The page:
# Understanding javascript binary parser

In looking at this question I was trying to figure out this function

``````_shl: function (a, b){
for (++b; --b; a = ((a %= 0x7fffffff + 1) & 0x40000000) == 0x40000000 ? a * 2 : (a - 0x40000000) * 2 + 0x7fffffff + 1);
return a;
}
``````

I figured out the javascript syntax and also found an uncompressed version of the function used in a md5 javascript implementation

``````function shl1(a) {
a=a%(0x7fffffff+1);
if (a&0x40000000==0x40000000)
{
a-=0x40000000;
a*=2;
a+=(0x7fffffff+1);
} else
a*=2;
return a;
}

function shl(a,b) {
a=integer(a);
b=integer(b);
for (var i=0;i<b;i++) a=shl1(a);
return a;
}
``````

My question is what is significant about `0x40000000` and `0x7fffffff`. I somewhat understand the idea of a bitwise shift, but I am lost about the importance of these two numbers.

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The `0x7fffffff` is, in binary, a `0` followed by 31 `1`s. Adding one to it gives `0x80000000`, a `1` followed by 31 `0`s. I don't know why the direct constant isn't there. `%`ing by `0x80000000` will cut off the 32nd and all higher bits.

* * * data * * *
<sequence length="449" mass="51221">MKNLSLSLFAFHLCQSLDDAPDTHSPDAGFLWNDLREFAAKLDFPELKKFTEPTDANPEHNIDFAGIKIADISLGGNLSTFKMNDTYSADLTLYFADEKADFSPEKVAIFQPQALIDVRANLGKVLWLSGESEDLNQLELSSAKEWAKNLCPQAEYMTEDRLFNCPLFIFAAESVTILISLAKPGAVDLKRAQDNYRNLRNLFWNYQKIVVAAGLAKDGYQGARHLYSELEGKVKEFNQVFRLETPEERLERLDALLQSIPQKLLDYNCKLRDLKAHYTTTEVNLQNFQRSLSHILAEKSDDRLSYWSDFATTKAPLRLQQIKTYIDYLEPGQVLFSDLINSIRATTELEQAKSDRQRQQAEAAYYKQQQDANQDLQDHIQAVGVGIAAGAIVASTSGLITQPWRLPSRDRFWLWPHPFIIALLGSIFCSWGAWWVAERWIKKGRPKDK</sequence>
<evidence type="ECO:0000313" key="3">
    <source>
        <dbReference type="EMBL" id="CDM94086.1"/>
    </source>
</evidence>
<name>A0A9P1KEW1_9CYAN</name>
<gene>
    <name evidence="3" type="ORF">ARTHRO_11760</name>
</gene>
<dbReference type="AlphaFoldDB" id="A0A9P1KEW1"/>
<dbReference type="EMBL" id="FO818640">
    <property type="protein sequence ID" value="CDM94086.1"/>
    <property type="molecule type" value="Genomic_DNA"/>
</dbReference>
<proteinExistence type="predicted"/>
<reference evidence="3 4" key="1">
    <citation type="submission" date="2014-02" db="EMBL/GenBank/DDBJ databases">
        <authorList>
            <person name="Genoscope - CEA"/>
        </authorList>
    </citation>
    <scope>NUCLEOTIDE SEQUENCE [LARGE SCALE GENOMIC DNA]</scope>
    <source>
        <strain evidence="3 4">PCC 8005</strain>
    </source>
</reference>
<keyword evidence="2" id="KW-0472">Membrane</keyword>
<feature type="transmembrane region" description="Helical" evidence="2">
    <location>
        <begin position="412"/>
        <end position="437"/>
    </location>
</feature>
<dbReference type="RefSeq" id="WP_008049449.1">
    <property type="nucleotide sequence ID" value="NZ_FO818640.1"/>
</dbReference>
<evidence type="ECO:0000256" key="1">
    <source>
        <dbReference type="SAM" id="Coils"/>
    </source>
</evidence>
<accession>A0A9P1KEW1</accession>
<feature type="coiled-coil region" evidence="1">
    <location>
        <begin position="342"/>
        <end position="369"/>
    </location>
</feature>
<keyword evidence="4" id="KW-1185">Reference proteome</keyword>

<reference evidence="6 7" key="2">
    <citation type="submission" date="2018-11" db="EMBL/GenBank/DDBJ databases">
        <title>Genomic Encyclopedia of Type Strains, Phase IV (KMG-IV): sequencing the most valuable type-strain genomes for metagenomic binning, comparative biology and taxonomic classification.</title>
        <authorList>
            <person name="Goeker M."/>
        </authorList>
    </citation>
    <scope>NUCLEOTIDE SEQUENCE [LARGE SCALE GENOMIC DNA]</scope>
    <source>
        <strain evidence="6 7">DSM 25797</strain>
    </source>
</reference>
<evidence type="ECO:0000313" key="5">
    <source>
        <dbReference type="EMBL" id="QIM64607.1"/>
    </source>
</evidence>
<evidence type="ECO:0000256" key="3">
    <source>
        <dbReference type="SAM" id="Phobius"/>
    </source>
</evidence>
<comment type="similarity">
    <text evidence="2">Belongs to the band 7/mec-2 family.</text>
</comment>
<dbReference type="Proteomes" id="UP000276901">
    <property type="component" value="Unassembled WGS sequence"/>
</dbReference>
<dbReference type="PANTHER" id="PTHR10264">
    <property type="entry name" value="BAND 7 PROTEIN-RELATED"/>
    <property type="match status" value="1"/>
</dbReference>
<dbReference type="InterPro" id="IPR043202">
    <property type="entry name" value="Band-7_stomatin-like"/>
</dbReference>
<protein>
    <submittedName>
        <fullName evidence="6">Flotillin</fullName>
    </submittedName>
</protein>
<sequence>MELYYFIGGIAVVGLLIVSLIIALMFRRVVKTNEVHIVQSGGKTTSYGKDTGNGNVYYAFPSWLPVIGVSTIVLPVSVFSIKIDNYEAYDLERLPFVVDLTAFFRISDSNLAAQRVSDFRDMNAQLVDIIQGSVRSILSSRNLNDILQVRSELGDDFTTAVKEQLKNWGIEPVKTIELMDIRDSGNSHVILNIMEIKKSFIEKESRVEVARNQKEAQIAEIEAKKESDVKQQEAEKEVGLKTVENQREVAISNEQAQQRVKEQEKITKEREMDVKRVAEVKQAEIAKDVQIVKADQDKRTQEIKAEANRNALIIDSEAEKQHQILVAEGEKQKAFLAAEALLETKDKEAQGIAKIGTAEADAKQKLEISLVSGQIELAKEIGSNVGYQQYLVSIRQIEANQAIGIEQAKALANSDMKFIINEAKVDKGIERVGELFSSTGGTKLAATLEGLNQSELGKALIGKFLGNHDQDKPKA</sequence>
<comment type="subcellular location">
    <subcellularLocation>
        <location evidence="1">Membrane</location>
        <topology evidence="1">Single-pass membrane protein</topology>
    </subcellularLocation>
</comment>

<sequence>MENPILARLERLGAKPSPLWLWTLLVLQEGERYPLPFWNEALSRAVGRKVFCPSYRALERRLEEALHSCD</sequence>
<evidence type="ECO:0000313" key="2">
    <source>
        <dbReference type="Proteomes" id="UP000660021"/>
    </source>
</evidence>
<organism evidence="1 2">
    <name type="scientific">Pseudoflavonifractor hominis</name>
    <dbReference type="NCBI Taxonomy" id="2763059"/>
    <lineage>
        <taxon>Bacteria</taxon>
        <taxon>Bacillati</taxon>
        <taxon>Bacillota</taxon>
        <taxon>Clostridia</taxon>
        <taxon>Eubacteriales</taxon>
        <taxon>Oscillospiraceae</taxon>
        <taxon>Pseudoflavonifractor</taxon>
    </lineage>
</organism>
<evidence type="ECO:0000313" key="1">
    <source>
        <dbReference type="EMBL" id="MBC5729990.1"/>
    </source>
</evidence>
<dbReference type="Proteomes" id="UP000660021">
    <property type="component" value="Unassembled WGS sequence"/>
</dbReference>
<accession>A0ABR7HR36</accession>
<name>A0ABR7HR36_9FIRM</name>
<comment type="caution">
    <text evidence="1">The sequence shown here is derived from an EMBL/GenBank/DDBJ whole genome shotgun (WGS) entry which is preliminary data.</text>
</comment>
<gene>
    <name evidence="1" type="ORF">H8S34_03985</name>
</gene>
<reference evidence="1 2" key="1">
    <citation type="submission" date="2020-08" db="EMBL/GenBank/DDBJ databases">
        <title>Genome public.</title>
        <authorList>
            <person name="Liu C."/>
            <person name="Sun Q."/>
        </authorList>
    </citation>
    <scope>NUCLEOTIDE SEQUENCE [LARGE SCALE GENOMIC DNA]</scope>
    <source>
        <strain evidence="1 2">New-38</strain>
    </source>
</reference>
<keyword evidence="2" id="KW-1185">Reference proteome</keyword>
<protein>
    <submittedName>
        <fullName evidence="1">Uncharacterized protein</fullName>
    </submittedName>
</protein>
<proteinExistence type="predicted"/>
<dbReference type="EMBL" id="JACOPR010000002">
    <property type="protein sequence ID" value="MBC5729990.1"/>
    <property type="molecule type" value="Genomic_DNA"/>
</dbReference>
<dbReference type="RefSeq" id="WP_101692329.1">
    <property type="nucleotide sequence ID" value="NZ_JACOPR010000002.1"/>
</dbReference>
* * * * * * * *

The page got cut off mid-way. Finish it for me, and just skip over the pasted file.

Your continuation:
The `0x40000000` is, in binary, a `0`, a `1`, and then 30 `0`s. `&`ing with `0x40000000` and checking for equality to `0x40000000` checks whether that 31st bit (counting from the right this time) is set.

As far as I can tell, the section `(a - 0x40000000) * 2 + 0x7fffffff + 1)` should be the same as `a`. Not sure why the extended code is required.

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`0x7fffffff` represents the first 31 bits of `1` (reading from RHS). So `0x7fffffff+1` is 32 bits `1`'s.

`0x40000000` represents `1000000000000000000000000000000` where the `1` is the 31st bit (reading RTL).

This has to do with manipulating 32 bit data block, I assume.

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